Mitochondrial DNA is vulnerable to the action of aggressive compounds and reactive oxygen species, whose high concentration in matrix is determined by the functioning of the electron transport chain in the inner membrane. Due to the necessity of maintenance of mitochondrial genome integrity, the mechanisms for repair of mtDNA damages developed in the course of evolution . Double-strand DNA break repair by homologous recombination is one such mechanism. It is now accepted that at least two independent recombination mechanisms exist in budding yeast mitochondria. The first is related to the replication of mtDNA and is mediated by Mhr1p protein. The second mechanism is associated with functioning of mitochondrial resolvase Cce1p. It is believed to be rather connected to mtDNA inheritance and repair . Despite extensive studies of homologous recombination, the precise molecular mechanisms of the processes remain obscure.
The DNA-binding protein Abf2p is one of the participants of homologous recombination in yeast mitochondria . Deletion of a gene encoding this protein causes fast accumulation of deletions in mtDNA and its further complete degradation  as well as increase in occurrence of recombination between repeated sequences . Besides, upon double deletion of genes CCE1 and ABF2, accumulation of Holliday junctions, key intermediates of homologous recombination, proceedes at a higher rate compared to the case of a single deletion of either of these two genes . On the basis of these facts, we assumed that Abf2p may somehow affect the ability of Cce1p to resolve Holliday junctions. To test this hypothesis, we obtained corresponding recombinant proteins and dissected their mutual influence upon binding to branched DNA and resolution of the Holliday junction.
Both Abf2p and Cce1p bind to the Holliday junction in a similar way forming complexes with dissociation constants of approximately 30 nM. It is worth mentioning an interesting difference: Abf2p binds DNA as a monomer , whereas Cce1p interacts with DNA as a dimer . Besides that, we also noted an additional difference in binding of these proteins to branched DNA. Under in vitro conditions, Cce1p predominantly binds to DNA at 1 : 1 ratio, which may be explained either by successive nature of breaks that it introduces into central portions of symmetrical strands or by its selectivity for hydrolyzed sequence . At the same time, Abf2p is able to bind the Holliday structure at 2 : 1 ratio when increasing concentration of the protein. However, it is important that the addition of competitor double-strand DNA, which is bound by Abf2p nonspecifically , formation of the complex of two protein molecules per DNA is substantially decreased. The latter suggests that formation of the second complex is less specific, which may be determined by alteration of the ternary structure of branched DNA caused by formation of the first complex. This pattern for binding branched DNA is typical for a number of HMG proteins, including the mitochondrial proteins of this family .
When both proteins are present in the reaction mixture, we did not observe any significant differences in their interaction with branched DNA. Nevertheless, it should be noted that in the presence of Abf2p, Cce1p becomes able to form a complex with DNA at 2 : 1 ratio, which may indicate some stabilization of the Holliday junction by Abf2p.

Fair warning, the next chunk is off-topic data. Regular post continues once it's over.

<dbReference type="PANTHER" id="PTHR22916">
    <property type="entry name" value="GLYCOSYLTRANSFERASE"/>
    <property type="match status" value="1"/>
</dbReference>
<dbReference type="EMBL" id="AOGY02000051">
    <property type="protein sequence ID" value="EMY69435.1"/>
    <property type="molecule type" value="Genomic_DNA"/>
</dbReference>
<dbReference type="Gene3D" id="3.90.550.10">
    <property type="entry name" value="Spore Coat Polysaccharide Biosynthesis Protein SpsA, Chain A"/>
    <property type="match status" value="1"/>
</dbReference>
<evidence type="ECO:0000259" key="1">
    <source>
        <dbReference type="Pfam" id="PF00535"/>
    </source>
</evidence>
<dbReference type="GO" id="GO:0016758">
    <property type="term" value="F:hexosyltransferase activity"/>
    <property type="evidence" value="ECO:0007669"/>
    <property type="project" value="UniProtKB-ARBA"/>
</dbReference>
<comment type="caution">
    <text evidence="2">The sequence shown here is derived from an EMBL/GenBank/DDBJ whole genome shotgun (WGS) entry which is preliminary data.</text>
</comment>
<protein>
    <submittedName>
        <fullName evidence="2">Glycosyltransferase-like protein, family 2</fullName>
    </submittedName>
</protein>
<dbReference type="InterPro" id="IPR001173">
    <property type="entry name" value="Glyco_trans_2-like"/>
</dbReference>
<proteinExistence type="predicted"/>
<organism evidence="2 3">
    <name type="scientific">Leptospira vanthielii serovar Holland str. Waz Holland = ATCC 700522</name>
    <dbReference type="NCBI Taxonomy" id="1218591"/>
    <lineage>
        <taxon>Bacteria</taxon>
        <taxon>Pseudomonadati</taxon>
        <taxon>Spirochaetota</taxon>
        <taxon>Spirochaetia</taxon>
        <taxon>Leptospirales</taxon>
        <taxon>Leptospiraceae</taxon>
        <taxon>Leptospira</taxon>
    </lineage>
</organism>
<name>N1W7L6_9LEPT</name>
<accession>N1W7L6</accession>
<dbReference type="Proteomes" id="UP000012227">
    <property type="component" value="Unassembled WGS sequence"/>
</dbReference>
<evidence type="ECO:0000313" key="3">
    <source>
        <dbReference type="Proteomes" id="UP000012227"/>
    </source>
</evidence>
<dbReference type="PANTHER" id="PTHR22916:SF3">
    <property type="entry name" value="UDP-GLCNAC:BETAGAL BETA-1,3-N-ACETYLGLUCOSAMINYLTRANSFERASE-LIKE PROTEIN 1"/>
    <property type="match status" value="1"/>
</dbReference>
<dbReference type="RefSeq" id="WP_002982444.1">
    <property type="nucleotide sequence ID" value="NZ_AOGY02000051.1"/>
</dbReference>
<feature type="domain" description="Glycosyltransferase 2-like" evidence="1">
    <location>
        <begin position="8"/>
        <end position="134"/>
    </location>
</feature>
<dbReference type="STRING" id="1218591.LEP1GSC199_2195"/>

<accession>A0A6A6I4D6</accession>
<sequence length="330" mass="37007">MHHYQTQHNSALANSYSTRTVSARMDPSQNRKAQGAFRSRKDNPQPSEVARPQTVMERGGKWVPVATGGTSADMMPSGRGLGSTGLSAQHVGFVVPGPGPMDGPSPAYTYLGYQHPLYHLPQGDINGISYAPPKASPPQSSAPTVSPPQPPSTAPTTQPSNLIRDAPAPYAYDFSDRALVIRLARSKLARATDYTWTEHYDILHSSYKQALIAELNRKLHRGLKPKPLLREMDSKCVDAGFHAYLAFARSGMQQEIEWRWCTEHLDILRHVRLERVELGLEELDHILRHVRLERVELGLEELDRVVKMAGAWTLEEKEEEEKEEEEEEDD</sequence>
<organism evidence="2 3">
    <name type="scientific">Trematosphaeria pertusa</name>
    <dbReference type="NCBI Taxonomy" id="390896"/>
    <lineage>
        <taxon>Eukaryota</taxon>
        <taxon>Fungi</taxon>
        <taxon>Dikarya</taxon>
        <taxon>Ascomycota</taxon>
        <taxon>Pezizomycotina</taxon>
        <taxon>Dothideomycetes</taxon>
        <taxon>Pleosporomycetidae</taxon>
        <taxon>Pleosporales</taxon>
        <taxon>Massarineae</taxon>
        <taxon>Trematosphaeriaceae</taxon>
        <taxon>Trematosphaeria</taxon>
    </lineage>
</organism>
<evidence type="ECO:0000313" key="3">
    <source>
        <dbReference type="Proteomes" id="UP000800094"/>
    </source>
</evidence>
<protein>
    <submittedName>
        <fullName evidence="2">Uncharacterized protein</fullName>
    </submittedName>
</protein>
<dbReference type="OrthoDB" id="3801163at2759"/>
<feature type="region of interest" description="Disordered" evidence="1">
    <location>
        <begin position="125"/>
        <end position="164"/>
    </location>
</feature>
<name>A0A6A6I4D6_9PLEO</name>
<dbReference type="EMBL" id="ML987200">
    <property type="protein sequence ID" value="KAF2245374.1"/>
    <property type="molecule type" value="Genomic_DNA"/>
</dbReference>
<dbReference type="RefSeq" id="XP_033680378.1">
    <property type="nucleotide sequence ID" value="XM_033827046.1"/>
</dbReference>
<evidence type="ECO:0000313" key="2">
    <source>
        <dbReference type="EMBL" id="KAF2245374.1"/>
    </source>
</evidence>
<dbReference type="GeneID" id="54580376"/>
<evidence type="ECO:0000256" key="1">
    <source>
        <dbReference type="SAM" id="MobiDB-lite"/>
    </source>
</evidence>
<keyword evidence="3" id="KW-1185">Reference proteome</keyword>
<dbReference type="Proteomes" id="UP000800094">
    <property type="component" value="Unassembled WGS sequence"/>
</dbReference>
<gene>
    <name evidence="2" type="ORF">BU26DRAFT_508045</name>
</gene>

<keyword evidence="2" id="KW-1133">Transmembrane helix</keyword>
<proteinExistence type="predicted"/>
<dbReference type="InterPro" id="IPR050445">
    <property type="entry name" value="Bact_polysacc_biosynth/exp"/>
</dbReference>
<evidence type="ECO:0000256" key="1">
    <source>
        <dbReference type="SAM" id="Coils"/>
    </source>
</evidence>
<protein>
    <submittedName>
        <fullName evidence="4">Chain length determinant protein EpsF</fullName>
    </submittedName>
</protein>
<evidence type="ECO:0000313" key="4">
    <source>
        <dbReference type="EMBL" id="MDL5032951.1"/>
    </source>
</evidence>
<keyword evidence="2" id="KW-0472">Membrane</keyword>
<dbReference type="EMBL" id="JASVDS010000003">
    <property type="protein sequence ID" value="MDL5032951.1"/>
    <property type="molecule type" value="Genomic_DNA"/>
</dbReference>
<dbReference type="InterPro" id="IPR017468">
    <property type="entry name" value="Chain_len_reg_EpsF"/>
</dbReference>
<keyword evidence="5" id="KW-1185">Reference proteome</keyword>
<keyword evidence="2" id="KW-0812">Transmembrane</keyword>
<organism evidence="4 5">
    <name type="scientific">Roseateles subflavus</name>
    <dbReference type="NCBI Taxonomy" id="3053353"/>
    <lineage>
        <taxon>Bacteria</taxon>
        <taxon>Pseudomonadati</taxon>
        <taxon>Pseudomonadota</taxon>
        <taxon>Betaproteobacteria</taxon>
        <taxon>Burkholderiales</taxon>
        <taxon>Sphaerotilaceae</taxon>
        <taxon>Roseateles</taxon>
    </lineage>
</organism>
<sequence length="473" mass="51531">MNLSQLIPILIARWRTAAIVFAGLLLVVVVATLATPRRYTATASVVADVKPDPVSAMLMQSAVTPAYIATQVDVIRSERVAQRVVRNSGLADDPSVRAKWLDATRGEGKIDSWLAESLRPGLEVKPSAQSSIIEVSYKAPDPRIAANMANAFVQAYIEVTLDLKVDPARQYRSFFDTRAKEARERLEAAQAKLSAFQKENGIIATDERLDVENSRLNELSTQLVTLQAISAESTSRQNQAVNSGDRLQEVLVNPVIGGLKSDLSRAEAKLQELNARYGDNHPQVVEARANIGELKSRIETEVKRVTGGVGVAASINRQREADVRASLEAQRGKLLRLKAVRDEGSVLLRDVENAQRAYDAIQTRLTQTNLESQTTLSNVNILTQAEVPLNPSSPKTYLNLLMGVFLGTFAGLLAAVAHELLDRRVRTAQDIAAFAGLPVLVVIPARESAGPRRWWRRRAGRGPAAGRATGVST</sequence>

The next hypothesis to be tested was that Abf2p by means of stabilization of Holliday structure is able to increase accessibility of its central part for Cce1p and, therefore, to increase the hydrolysis rate of the corresponding strands. However, our data clearly showed that the rate of resolution of a Holliday junction is not changed in the presence of Abf2p. Apparently, marginal changes in the pattern of Cce1p binding to branched DNA in the presence of Abf2p do not significantly affect the accessibility of the hydrolysis site to resolvase.
We further checked whether Abf2p-mediated stabilization of the Holliday junction affects the specificity of Cce1p action. It is known that Cce1p hydrolyzes the DNA strand in the Holliday junction predominantly after a CT dinucleotide. Moreover, hydrolysis efficiency directly depends on the proximity of the site to the central part of the junction . To dissect influence of Abf2p on selectivity of mitochondrial resolvase, we used a structure that simulated an intermediate of a branch migration process having no certain center of symmetry. Besides, there were several sites recognized by Cce1p in the studied strand. These sites were situated at different distances from the central part of the junction. It was found that Abf2p can somewhat affect Cce1p functioning by hampering hydrolysis at a site distant from the central part of the junction, whereas Abf2p did not significantly affect selectivity of Cce1p.
Thus, our data suggest that Abf2p significantly affected neither the pattern of Cce1p interaction with branched DNA, rate of enzyme functioning, nor selectivity of strand cleavage in a Holliday structure by this resolvase. However, as mentioned, the participation of Abf2p in homologous recombination of mtDNA is beyond doubt. Perhaps, this participation is restricted to the final stages of the process, as Abf2p specifically binds only branched structures that mimic Holliday junctions . It should be mentioned here that the Cce1p-mediated recombination mechanism is not the only one in yeast mitochondria. Recombination proceeds (though less efficiently) in mitochondria even after deletion of the CCE1 gene; the same is true for a double deletion of the CCE1 and MHR1 genes . Taking this into account as well as a significant influence of Abf2p on both quantity of recombination intermediates in mitochondria and occurrence of spontaneous deletions in mtDNA, we assume that Abf2p plays an important role in a yet unknown mechanism of homologous recombination in yeast mitochondria.
This work was carried out with financial support from the Ministry of Education and Science of the Russian Federation (FTP “Research and development in priority areas of development of the Russian scientific and technological complex for 2014-2020”, agreement 14.604.21.0113, identification number RFMEFI60414X0113).